A more careful analysis of the impact of food aid in Latin America reveals, however, that the same instrument-cheap concessional food imports-can be used with markedly different results according to whether it is an explicit component of a strategy of food security or a substitute for the definition of such a strategy. In Colombia, for example, PL-480 wheat imports have depressed domestic prices, eliminated wheat production from commercial farms, and increased wheat dependency from 30 per cent of total consumption in the early 1950s to 90 per cent in the late 1970s. In Brazil, by contrast the State sells concessional wheat imports at a price higher than what it pays and uses the revenue created by this transaction to offer domestic producers a price above that paid by the mills. In contrast to Colombia, instead of competing with domestic production, food aid provides a source of public revenues to finance the transition toward greater food self-sufficiency.

In analyzing the impact of food aid on agriculture, it is also important to distinguish between short-run and long-run effects. In the Egyptian CGE, when food subsidies are financed by foreign aid, increasing food subsidies is strongly expansionary on GNP as it creates a new inflow of foreign exchange. In the short run, falling food prices hurt all net-selling farmers and increase the real incomes of the urban classes. In the long run, however, the strongly expansionary effect of increased foreign aid results in positive real income gains for all classes, both urban and rural. This, in turn, creates increased demand for food which both benefits domestic agriculture and increases demand for commercial imports.

It has often been said that the foodsurplus, developed countries prefer to give food aid to reduce their surpluses rather than to provide developmental assistance to Third World agriculture, which would eventually lead to reduced opportunities for commercial exports. This is a fallacious interpretation of the potential of aid in stimulating food exports from developed countries. Successful agricultural development in the Third World creates strong income effects that result in increased cereal imports of foodgrains in the poorer less-developed countries and feedgrains in the middle-income developing countries (MDCs). Rapid growth in the Third World stimulated by aid, in particular led by rural development on a broad "unimodal" basis, will be, for decades to come, the best guarantee of expanding export markets for food- and feedgrains produced in the more developed countries.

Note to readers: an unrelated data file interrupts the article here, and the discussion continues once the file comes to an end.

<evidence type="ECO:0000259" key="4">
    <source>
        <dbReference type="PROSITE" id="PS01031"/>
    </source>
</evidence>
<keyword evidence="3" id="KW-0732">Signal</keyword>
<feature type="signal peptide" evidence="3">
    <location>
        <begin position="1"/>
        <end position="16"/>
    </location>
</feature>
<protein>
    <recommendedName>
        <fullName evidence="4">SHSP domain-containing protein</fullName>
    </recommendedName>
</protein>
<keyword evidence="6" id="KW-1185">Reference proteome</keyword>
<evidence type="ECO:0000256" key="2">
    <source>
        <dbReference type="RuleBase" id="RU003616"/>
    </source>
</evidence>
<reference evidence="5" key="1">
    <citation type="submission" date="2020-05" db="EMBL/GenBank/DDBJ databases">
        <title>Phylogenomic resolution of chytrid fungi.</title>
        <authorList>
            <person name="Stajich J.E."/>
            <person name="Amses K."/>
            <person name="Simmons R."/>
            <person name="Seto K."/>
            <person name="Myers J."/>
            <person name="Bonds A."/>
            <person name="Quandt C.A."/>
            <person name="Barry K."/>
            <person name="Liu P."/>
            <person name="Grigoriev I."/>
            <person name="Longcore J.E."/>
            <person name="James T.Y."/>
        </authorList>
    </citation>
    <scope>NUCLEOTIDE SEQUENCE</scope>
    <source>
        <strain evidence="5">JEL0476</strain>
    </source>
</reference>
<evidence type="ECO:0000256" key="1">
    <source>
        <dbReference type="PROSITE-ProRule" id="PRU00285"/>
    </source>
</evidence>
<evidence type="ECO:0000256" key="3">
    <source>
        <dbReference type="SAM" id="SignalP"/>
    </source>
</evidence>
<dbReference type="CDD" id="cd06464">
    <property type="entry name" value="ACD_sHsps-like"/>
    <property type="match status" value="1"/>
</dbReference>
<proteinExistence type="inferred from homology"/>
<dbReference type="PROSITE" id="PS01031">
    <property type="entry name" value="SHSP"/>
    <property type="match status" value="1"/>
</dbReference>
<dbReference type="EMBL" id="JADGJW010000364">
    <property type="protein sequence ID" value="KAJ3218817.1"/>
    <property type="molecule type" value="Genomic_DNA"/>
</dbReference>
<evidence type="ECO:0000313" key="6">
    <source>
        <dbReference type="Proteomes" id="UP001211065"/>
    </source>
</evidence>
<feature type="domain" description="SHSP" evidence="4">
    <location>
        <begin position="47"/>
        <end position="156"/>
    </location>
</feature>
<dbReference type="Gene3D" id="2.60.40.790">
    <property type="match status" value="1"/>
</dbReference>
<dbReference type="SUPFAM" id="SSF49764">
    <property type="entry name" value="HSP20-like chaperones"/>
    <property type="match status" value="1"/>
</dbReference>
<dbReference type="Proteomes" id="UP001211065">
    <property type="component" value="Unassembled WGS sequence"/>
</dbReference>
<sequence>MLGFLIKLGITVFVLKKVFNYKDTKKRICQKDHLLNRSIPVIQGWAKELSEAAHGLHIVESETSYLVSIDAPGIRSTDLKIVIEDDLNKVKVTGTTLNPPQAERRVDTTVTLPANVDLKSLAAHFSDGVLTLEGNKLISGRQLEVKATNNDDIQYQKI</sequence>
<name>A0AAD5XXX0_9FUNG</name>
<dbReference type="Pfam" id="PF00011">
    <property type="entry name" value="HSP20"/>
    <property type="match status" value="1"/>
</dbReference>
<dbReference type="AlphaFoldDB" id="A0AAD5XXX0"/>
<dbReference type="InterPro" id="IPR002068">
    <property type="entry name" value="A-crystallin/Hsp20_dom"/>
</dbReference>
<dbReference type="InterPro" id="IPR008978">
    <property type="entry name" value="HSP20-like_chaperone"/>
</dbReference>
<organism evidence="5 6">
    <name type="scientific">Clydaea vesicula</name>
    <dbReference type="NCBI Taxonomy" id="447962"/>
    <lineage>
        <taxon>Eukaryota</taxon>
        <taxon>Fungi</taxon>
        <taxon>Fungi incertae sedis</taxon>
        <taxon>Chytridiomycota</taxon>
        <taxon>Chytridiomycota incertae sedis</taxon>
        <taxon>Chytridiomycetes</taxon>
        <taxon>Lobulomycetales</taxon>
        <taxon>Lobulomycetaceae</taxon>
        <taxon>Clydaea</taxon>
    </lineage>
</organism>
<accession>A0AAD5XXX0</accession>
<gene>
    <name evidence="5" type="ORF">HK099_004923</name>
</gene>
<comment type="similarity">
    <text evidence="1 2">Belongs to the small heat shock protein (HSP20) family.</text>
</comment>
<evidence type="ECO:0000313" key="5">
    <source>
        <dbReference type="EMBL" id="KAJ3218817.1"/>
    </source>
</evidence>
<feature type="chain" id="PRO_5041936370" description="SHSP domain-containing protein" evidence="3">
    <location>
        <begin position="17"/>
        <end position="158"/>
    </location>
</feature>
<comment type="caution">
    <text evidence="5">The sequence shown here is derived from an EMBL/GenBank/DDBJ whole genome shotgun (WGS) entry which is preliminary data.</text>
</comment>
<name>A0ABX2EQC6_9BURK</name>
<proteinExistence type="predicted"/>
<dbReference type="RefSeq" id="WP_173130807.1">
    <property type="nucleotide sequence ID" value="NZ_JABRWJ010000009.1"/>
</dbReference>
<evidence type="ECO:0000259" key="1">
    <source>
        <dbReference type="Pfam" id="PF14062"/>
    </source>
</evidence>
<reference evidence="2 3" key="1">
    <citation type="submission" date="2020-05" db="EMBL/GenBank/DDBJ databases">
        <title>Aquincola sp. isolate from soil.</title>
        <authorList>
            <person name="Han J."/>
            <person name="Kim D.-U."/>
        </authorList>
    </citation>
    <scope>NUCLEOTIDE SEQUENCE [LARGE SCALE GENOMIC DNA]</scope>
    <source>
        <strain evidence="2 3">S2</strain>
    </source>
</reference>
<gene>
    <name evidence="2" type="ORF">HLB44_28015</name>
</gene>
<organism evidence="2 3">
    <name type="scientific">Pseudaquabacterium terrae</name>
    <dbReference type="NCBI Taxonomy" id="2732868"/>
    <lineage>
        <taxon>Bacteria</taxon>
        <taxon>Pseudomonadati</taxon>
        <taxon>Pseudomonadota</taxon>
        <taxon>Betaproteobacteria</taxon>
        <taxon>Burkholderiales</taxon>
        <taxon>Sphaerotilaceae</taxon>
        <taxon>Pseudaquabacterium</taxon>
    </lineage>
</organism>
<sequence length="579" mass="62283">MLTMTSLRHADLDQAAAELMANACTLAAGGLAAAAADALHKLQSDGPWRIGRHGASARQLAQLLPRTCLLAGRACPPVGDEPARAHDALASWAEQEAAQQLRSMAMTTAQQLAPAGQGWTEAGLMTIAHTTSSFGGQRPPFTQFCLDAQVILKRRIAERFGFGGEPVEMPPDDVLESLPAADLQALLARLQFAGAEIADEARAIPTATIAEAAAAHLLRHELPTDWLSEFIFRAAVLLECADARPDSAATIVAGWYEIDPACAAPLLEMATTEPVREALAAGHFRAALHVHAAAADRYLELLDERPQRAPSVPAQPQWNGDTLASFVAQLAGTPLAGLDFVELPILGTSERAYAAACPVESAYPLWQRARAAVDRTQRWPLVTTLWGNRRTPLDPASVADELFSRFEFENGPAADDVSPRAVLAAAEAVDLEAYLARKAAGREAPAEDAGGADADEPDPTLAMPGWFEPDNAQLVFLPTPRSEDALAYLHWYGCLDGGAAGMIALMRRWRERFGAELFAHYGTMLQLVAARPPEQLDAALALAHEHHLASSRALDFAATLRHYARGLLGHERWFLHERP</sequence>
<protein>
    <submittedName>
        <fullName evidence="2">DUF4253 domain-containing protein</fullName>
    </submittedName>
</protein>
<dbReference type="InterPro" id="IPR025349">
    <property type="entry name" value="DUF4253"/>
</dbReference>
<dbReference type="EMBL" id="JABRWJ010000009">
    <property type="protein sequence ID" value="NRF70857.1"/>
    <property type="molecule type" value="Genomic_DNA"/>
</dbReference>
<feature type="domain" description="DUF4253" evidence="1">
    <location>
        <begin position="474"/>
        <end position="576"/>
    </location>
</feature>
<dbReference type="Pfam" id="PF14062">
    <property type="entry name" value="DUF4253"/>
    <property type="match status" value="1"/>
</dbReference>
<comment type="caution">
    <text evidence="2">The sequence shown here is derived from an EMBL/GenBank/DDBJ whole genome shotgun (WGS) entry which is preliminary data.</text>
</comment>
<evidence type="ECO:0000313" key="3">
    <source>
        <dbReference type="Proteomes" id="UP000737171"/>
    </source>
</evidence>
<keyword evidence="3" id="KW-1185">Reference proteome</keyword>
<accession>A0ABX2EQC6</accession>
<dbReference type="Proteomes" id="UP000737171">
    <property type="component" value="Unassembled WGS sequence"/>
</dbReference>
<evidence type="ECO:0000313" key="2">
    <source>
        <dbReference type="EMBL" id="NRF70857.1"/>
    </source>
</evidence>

I am optimistic about the possibility of harmony between rapid rural development in the LDCs, to reduce malnutrition, and increased export demand for the MDCs, to reduce food surpluses and the associated farm income or public budget crises. Foreign aid to accelerated rural development can thus be to the advantage of both LDCs and MDCs.

Probably the most important conclusion derived from this analysis of an agriculture increasingly integrated in the national and world economy is the predominant importance of macroeconomic and intersectoral forces on the production performance of agriculture and on the distribution of welfare gains that it creates. The trade-offs implied between growth of different sectors, security of food entitlements for different social groups, and shortrun versus long-run effects are far from obvious and were partially captured in the results we presented from multisector, multiclass economic models for India and Egypt. In this new context, Third World countries must, consequently, design their agricultural policies and their strategies of security of food entitlements with a clear understanding and an explicit quantification of these trade-offs.